Today was the Annual Koala Count in Narrandera. I have been every year for the last several years, except when it’s been called off because of rain or flooding, and as I did last year, I decided the Count could be April’s official field visit.
This month’s field visit was to Guise Hill Travelling Stock Reserve near Wagga Wagga.
In an effort to make up for not getting out in April and May I have already posted entries about two field trips I made earlier this month to Narrandera Common and Mulligans Flat, so go check those out if you haven’t already. However, this is the actual official Monthly Field Visit for June 2015. Today I went to Kindra State Forest near Coolamon.
In my first attempt to keep my promise to you and myself to try and get out more in June – and to celebrate the end of the work assignment that kept me chained to my desk every waking moment of the past two weeks – I headed back to Narrandera Common yesterday for a walk along the canal bank.
I’m not counting this as an official monthly field visit, because I did one to Narrandera Common in February, so the official June Field Visit is yet to come. Maybe count this as in lieu of April or May – especially as I had intended to visit Narrandera Common in April, for the annual koala count, which unfortunately got rained out and cancelled, and I did see some koalas yesterday (scroll down for pics).
Instead of walking through the interior of the woodland, as I did in February, I decided to walk along the canal bank this time. The Main Canal comes off of Lake Talbot at Narrandera, right next to the Common/Wildlife Reserve, and goes on to feed the Murrumbidgee and Coleambally Irrigation Areas downstream. There is a lovely broad, flat walking path along the edge of the canal for several kilometres, from the gate into the Common down to the Rocky Waterholes Footbridge. This is a very popular place for walkers as it’s a lovely easy grade and you can set your own pace, there’s no vehicular access except occasionally for maintenance (or emergency) vehicles, and you have the great experience of walking along with river red gum woodland on one side, and the canal and Lake Talbot on the other. This gives a great cross-section of bush birds and waterbirds in one place, with a high probability of seeing a koala or several, and the rather lower but not impossible chance of coming across a turtle or water-rat. Something went very loudly ‘splosh’ right behind me yesterday as I was looking at birds in the trees, and I’m disappointed that I didn’t get to see what it was. The bank is also raised higher than the floodplain the trees grow in, so you’re at lower-branch level for many trees, which brings a lot of the more arboreal wildlife closer and easier to see.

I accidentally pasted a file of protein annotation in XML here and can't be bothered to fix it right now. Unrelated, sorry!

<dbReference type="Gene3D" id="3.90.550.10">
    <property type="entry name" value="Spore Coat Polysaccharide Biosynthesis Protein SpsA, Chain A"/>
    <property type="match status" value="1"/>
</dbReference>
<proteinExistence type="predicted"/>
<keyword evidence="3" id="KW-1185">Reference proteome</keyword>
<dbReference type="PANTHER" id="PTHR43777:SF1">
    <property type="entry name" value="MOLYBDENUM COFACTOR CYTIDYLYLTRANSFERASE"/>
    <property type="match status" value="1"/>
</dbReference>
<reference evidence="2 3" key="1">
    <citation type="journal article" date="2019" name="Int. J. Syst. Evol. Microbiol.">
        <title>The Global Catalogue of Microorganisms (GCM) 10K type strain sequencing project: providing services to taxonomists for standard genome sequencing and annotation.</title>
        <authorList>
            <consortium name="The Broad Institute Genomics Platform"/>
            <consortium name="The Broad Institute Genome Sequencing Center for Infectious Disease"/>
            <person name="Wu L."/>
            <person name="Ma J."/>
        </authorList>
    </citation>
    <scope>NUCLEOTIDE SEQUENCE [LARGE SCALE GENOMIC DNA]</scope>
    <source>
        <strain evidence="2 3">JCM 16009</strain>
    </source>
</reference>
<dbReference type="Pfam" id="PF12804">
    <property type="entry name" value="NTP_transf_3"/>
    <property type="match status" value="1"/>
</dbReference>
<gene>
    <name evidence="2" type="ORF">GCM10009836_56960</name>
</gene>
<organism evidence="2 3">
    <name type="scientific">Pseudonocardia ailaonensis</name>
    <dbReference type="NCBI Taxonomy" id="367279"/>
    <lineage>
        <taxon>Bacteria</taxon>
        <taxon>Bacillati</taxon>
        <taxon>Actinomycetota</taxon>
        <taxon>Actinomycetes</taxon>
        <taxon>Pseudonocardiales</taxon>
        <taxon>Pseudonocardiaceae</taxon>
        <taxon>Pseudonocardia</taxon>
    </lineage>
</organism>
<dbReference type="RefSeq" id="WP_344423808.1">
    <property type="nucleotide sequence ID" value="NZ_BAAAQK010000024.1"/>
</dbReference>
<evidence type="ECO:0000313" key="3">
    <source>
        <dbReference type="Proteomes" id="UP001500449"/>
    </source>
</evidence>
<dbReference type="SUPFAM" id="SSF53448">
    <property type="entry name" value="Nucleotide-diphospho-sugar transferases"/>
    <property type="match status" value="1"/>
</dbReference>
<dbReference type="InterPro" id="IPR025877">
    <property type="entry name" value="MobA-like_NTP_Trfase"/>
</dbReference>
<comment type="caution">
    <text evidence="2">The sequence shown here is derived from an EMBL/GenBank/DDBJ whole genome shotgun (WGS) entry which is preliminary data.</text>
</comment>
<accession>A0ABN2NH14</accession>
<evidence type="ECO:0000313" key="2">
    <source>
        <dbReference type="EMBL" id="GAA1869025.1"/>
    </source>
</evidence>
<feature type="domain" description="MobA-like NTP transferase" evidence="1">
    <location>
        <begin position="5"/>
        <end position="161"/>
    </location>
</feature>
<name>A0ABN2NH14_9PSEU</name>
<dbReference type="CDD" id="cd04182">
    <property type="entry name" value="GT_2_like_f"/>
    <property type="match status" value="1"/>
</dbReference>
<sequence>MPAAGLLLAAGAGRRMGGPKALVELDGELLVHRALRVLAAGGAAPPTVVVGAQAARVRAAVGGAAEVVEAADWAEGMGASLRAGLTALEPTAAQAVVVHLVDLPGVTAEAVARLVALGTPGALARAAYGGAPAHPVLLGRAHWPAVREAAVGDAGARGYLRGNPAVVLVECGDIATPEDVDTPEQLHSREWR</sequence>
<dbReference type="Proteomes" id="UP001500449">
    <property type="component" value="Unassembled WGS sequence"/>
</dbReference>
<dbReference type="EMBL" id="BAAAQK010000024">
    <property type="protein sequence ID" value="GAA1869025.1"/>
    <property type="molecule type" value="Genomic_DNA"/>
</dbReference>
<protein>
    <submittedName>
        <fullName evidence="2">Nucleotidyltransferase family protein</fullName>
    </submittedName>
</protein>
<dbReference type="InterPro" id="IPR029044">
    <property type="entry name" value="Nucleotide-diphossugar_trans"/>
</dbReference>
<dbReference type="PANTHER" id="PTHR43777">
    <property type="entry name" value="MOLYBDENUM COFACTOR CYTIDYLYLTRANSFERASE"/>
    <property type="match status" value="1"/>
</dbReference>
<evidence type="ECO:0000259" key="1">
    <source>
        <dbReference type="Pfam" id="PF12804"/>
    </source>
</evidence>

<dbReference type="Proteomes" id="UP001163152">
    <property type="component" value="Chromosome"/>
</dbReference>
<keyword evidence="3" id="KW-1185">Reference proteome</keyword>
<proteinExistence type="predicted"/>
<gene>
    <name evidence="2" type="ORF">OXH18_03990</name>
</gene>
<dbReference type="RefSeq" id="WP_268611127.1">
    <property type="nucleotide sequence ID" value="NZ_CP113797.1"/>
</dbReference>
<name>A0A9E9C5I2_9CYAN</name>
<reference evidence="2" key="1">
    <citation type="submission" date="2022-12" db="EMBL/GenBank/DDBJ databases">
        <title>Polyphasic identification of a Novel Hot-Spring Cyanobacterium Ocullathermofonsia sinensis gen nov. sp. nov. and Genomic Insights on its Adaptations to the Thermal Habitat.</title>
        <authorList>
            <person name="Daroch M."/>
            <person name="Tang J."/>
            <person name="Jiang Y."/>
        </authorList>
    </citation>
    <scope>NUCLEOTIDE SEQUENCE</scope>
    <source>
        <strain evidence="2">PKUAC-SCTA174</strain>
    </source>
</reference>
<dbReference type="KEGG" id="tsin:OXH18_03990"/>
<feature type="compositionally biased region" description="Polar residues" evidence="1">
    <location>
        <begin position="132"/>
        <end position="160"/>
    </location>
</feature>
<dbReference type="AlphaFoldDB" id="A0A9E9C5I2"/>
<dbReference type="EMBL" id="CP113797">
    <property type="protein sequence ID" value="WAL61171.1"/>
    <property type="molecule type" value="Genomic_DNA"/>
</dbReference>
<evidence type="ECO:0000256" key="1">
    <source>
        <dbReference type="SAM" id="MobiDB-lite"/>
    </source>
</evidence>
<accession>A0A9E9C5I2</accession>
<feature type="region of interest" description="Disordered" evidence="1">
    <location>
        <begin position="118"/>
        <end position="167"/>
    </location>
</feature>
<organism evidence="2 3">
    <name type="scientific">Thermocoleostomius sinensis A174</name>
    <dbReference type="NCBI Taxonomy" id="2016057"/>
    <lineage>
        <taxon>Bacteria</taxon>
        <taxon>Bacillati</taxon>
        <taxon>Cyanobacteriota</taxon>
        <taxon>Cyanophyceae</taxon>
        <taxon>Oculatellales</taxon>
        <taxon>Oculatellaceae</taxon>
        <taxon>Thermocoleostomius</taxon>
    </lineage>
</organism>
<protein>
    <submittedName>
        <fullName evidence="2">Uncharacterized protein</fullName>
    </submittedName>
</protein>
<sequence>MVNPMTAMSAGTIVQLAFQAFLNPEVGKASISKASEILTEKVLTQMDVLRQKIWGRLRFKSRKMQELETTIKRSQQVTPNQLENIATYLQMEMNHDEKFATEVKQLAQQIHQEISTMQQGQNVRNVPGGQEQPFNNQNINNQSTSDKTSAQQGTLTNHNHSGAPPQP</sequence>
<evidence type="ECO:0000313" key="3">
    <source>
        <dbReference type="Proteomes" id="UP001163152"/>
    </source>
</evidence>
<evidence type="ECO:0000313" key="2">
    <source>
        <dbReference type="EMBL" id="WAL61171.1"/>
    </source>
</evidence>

As always: click on the photos to enlarge them.
I was fortunate enough to attend a workshop about fungi run by Alison Pouliot on the weekend. We ended the day with a walk through Wagga Wagga Botanic Gardens looking for fungi, and found more than I’d expected to. I have no idea what most of these are, although I’m sure Alison could tell you, but they look rather fab so I thought I’d share. Click on the photos to enlarge, they look better bigger.
March has been a hectic month, and I’m reporting in on the final day again. I haven’t had much chance to get out and about this month, but I did spend a couple of evenings poking around Flowerdale Lagoon and Pomingalarna Reserve at Wagga Wagga, just this week, accompanied by my dad.
Pomingalarna Reserve (aka Pomingalarna Park) is a scrubby hill reserve on the western edge of the Wagga Wagga township, and is named after a Wiradjuri woman from a local legend. The reserve is dominated by White Cypress Pine (Callitris glaucophylla), assorted Acacia species and some rather weedy-looking Inland Grey Box (Eucalyptus microcarpa) and White Box (Eucalyptus albens). The reserve is popular with mountain bike riders and is criss-crossed with trails for cyclists, walkers and horse riders to use. The Wagga Urban Landcare Group have undertaken habitat plantings for Glossy Black Cockatoos (Calyptorhynchus lathami) in parts of the reserve over the past decade, but I didn’t walk through any of these sections on this particular visit.